22 - Zach Roberts on Bloomberg’s NYPD and Antifascist Journalism

February 26, 2020

CONTENT WARNING: This episode includes descriptions of racially-motivated violence. 

Zach Roberts is a photo and video journalist whose work has been published on the cover of the New York Daily News, The Observer, The Guardian and on the inside of the New York Times, TheNation.com, Al Jazeera, Washington Post, Buzzfeed and Newsweek, among others.  

For the past 10 years, Zach's been on the trail covering social movements, investigating election theft and corporate crime, and most recently tracking white extremism. 

Some notable events and stories he's covered are Ferguson, Occupy Wall Street, the Unite the Right Rally in Charlottesville, and over a dozen different Trump rallies. Zach has been beaten and trampled at Occupy, arrested, and had guns pointed at him in Ferguson and Charlottesville. 

During our conversation we cover:

His experience with Bloomberg's NYPD during Occupy Wall Street, the legacy of that movement, how the media fails to cover protests correctly, Zach's breakup with Ralph Nader, his experience documenting the Unite the Right rally in Charlottesville, his photos of a brutal beating committed by white extremists, which contributed to a number of convictions, how the police completely failed to protect and serve in Charlottesville, the experience of covering white extremist groups, how the police have changed since Trump took office, how the media ignores stories that actually matter, the almost massacre in Richmond Virginia, white nationalist killings that aren't classified as such, and how you can be an effective anti-fascist.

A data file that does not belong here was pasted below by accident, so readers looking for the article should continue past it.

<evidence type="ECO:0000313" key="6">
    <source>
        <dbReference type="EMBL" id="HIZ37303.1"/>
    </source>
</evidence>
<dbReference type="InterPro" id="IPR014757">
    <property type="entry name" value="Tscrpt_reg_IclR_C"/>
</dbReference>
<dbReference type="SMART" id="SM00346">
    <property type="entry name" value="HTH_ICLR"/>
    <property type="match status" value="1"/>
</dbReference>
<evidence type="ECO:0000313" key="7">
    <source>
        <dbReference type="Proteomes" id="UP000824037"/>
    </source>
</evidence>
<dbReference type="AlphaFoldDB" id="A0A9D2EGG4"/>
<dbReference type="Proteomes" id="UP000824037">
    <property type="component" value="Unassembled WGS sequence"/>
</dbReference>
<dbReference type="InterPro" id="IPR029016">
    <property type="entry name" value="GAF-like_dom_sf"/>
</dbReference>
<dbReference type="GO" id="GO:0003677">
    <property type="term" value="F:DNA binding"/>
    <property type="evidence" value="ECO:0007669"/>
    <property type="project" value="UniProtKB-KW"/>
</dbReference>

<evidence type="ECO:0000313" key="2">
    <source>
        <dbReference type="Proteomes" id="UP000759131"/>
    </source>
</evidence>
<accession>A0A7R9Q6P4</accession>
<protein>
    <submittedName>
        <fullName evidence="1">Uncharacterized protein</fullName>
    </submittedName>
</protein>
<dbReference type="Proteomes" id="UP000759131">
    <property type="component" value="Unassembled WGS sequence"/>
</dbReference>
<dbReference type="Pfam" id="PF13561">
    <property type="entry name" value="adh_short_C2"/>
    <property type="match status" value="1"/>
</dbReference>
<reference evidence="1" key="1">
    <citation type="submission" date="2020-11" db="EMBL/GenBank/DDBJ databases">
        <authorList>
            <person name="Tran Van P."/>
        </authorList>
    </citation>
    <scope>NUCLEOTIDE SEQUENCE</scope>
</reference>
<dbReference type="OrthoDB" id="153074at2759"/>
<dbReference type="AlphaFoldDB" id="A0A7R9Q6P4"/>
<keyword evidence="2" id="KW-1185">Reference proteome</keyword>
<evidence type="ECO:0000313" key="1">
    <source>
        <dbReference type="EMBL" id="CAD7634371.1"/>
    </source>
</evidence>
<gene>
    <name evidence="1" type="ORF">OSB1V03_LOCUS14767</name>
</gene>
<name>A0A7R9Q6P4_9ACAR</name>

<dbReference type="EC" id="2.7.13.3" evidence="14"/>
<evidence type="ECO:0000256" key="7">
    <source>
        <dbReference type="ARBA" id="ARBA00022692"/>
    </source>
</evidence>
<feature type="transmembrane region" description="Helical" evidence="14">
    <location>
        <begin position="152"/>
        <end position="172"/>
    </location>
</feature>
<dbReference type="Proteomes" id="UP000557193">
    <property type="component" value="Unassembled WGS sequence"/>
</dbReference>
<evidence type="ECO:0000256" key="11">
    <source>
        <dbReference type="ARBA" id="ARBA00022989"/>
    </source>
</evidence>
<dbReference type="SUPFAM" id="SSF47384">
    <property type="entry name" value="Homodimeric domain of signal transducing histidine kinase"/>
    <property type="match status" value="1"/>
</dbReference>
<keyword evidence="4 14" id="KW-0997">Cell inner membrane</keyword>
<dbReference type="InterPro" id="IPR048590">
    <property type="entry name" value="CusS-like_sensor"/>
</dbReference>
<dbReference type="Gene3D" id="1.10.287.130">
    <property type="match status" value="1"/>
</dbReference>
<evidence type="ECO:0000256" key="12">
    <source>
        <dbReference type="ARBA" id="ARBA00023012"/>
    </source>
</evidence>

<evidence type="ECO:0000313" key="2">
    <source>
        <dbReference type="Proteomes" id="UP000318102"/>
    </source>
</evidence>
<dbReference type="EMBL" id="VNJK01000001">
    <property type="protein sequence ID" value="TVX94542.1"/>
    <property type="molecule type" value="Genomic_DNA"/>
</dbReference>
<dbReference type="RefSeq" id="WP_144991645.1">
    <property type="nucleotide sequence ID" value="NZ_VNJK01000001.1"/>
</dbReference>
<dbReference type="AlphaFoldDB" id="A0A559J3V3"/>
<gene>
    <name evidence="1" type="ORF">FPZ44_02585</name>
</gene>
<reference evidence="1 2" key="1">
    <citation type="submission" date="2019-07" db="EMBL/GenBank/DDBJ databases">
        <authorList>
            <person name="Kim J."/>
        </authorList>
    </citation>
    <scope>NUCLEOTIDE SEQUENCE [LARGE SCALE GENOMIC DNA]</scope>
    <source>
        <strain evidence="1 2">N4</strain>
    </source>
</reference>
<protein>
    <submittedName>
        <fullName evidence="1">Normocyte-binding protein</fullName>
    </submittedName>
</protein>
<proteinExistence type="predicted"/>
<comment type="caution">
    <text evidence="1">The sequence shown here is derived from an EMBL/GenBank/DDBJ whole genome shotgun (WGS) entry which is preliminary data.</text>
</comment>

You can find Zach on Twitter: @ZDRoberts and support his Patreon here: https://www.patreon.com/zdroberts. His portfolio can be found on his website: https://www.zdroberts.com/

You can find me on Twitter: @GarrisonLovely and email the show at mostinterestingpeople27 [at] gmail [dot] com

 

Show notes:

Greg Palast’s work

15 Years Ago, Protesters Took Over NYC During 2004 Republican National Convention

The Problem with “Broken Windows” Policing

Bloomberg’s disgraceful eviction of Occupy Wall Street

Video: NYPD Uses Pepper Spray, Force On Wall Street Occupiers

Occupy Wall Street’s Legacy Runs Deeper Than You Think

Hunting Season on Voters Opens with Georgia & Wisconsin Purges Mass Registration Cancellations ordered by Courts

Larry Summers and the Secret “End-Game” Memo

Obama’s Lost Army

Why Is the U.S. Green Party So Irrelevant?

Zach’s coverage of Unite the Right at Charlottesville

The Significance of J20

A New Face of White Supremacy: Plots Expose Danger of the ‘Base’

https://first-vigil.com/ 

How Stephen Miller Manipulates Donald Trump to Further His Immigration Obsession